16 When the proceedings were listed before this Court on 21 March 2018, JAL stated through its counsel that an amount of Rs 550 crores had been deposited with the Registry. Counsel for JAL stated that only 8% of the home buyers are interested in seeking a refund while others have expressed the desire to seek possession of their flats. The Court indicated in its order that presently it was concerned with those home buyers who sought a refund while the grievances of those who wished to have possession of their flats would be considered at a subsequent stage. Since the order for the deposit of Rs 2,000 crores had not been complied with despite the end of the deadline under the previous directions, the Court issued further directions. As agreed by the Managing Director of JAL, an instalment of Rs 100 crores was to be deposited by 15 April 2018 while a second instalment in the like amount was directed to be deposited by 10 May 2018. The amicus curiae informed the Court that information gathered from the web portal indicated that an amount of Rs 1300 crores was required to be refunded by way of principal alone to the home buyers who were seeking refunds. The amicus curiae was requested to submit a project-wise chart to the Court, indicating the number of persons and the stage of completion. One of the grievances of the home buyers was that the developer was making demands towards monthly instalments despite being unable to complete construction. Consequently, a direction was issued restraining the developer from raising demands towards outstanding or future instalments in respect of those flat buyers who had expressed a desire to obtain refunds. By the order of this Court, the IRP was permitted to finalise the resolution plan. However, the plan would, this Court directed, be implemented only with its leave. The NCLT was permitted to decide the proceedings subject to the directions which were issued.
17 On 16 April 2018, the Court was apprised of the fact that JAL had deposited the first instalment of Rs 100 crores. We may note at this stage, that JAL had submitted before the Court that it should be permitted to participate as one of the intending bidders in the resolution plan which was being formulated by the IRP. Dealing with the submission, this Court allowed JAL to submit a representation to the competent authority, though with the clarification that the Court had not expressed any opinion on that issue. This Court also directed that if the amount as directed was not deposited within the time specified, steps would be taken to attach the personal properties of the directors.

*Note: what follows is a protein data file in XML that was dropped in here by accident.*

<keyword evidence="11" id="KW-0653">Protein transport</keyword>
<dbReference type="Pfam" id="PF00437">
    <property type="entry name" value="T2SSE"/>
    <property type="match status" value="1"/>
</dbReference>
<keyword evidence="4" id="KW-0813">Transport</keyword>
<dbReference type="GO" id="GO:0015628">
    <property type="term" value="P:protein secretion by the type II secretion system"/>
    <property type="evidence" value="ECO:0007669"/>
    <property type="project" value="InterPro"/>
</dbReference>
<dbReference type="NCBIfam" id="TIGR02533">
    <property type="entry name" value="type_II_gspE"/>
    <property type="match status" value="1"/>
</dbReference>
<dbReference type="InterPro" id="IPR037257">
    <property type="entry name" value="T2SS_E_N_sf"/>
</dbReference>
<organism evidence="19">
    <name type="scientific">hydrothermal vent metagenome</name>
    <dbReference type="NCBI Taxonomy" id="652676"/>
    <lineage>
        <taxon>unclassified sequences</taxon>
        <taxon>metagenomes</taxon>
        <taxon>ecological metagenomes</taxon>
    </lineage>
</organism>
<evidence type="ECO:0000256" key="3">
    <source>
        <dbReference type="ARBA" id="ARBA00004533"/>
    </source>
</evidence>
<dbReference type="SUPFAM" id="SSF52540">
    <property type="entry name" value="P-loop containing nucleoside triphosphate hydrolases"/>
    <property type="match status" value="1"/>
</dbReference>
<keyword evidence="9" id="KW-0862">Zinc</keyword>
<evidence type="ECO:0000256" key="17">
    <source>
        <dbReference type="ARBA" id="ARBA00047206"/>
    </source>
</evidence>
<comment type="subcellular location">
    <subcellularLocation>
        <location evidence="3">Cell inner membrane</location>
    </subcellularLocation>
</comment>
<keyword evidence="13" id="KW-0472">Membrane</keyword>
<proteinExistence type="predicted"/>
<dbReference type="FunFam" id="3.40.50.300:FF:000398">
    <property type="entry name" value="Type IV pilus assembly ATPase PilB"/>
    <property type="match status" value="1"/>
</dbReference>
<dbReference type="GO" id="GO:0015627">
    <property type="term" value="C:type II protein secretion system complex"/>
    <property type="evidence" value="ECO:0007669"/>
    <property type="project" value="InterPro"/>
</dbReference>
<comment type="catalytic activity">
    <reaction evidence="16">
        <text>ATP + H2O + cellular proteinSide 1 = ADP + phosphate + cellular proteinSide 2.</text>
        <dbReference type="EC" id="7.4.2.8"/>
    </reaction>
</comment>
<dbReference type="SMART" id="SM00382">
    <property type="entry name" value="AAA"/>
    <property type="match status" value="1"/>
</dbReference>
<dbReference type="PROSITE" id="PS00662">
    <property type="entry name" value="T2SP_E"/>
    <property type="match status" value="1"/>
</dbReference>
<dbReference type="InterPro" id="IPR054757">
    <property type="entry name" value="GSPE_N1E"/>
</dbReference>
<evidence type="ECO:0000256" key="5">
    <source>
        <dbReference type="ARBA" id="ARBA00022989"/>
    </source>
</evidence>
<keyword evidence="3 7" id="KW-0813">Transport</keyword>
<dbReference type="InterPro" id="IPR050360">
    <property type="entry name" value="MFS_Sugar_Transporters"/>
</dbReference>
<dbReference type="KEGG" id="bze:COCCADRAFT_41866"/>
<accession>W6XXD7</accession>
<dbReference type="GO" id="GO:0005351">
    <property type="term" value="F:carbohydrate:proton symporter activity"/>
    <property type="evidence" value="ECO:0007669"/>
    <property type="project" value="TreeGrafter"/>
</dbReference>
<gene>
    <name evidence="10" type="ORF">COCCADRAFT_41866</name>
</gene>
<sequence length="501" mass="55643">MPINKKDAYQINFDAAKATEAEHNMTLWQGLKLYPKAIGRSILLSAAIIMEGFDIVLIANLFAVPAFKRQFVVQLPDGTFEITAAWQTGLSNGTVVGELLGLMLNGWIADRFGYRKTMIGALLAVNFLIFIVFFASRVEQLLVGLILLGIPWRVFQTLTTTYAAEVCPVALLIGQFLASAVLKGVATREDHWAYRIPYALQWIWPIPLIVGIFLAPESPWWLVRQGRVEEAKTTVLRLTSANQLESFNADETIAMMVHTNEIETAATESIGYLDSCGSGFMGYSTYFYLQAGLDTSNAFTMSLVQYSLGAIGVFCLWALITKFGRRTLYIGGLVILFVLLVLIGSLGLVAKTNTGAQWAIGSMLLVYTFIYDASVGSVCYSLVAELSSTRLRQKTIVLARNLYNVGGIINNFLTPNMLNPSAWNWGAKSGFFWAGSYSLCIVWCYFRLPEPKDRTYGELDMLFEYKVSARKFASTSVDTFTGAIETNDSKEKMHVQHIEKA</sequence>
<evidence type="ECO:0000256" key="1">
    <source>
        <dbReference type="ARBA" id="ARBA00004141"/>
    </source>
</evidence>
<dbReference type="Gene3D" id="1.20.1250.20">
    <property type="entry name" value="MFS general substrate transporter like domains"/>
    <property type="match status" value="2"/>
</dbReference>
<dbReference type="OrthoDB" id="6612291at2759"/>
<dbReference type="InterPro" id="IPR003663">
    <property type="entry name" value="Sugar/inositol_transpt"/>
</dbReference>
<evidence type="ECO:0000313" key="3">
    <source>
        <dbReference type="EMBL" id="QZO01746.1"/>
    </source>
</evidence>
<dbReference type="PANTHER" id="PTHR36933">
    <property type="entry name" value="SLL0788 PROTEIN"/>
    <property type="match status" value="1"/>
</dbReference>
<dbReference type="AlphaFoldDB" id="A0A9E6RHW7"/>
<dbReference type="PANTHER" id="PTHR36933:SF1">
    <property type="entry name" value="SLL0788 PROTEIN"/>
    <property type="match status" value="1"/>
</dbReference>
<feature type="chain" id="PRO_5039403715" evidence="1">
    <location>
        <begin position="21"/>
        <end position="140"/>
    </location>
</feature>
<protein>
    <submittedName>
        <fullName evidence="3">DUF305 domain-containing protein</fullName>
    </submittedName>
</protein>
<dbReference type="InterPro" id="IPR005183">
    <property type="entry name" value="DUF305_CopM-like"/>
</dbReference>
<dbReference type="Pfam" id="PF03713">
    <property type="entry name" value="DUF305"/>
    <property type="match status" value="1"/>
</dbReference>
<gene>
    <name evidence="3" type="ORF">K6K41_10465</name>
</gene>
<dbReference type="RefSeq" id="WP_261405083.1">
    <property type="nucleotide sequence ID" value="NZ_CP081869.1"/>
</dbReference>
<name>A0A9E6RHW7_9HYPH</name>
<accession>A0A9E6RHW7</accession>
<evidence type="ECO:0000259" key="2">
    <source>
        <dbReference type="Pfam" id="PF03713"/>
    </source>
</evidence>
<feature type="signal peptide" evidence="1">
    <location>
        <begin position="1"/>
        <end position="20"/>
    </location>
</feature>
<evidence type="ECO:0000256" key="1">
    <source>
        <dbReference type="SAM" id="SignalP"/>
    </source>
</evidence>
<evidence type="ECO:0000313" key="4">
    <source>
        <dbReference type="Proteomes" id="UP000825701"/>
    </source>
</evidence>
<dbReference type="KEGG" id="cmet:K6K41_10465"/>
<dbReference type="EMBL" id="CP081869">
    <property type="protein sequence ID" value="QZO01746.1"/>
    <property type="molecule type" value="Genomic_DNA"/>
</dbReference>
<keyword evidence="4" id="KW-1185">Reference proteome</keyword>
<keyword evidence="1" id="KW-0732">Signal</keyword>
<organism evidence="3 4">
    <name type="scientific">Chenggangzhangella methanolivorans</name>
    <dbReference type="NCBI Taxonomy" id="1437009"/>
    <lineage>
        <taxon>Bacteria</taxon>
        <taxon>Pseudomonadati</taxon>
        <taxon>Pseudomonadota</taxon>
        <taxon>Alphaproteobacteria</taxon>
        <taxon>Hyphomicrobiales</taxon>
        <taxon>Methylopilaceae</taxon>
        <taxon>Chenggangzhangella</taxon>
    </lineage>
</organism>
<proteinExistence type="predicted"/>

18 On 16 May 2018, the Court was apprised of the fact that an amount of Rs 750 crores was deposited by JAL. A further direction was issued for the deposit of Rs 1000 crores by 15 June 2018 subject to which, a stay was granted of further proceedings only in so far as the liquidation is concerned. 19 We may note at this stage that both in its earlier order dated 21 March 2018 as well as in the subsequent order dated 16 May 2018, this Court had recorded the request of the home buyers for a pro-rata disbursement of the amount which was deposited by JAL. No direction for disbursement has been issued and the request was deferred for being considered.
20 On 13 July 2018, certain proposals were made by JAL before this Court for permission to alienate specific assets to secure compliance with the interim directions of this Court for deposit of Rs 2,000 crores. This proposal was seriously opposed by counsel for the petitioners and home buyers, besides the financial institutions. Observing that the Court was not inclined to entertain the proposals mooted by the JAL, the proceedings were directed to be listed on 16 July 2018 “exclusively for the purpose of considering the issue of the rights of the home buyers and the capability of JAL and JIL to construct the projects.” 21 Section 12(1) of the IBC envisages that the CIRP has to be completed within a period of 180 days from the date of admission of the application. However, a window is provided to the resolution professional to seek an extension of a further period of 90 days upon a resolution from the CoC. The extension can be provided only once.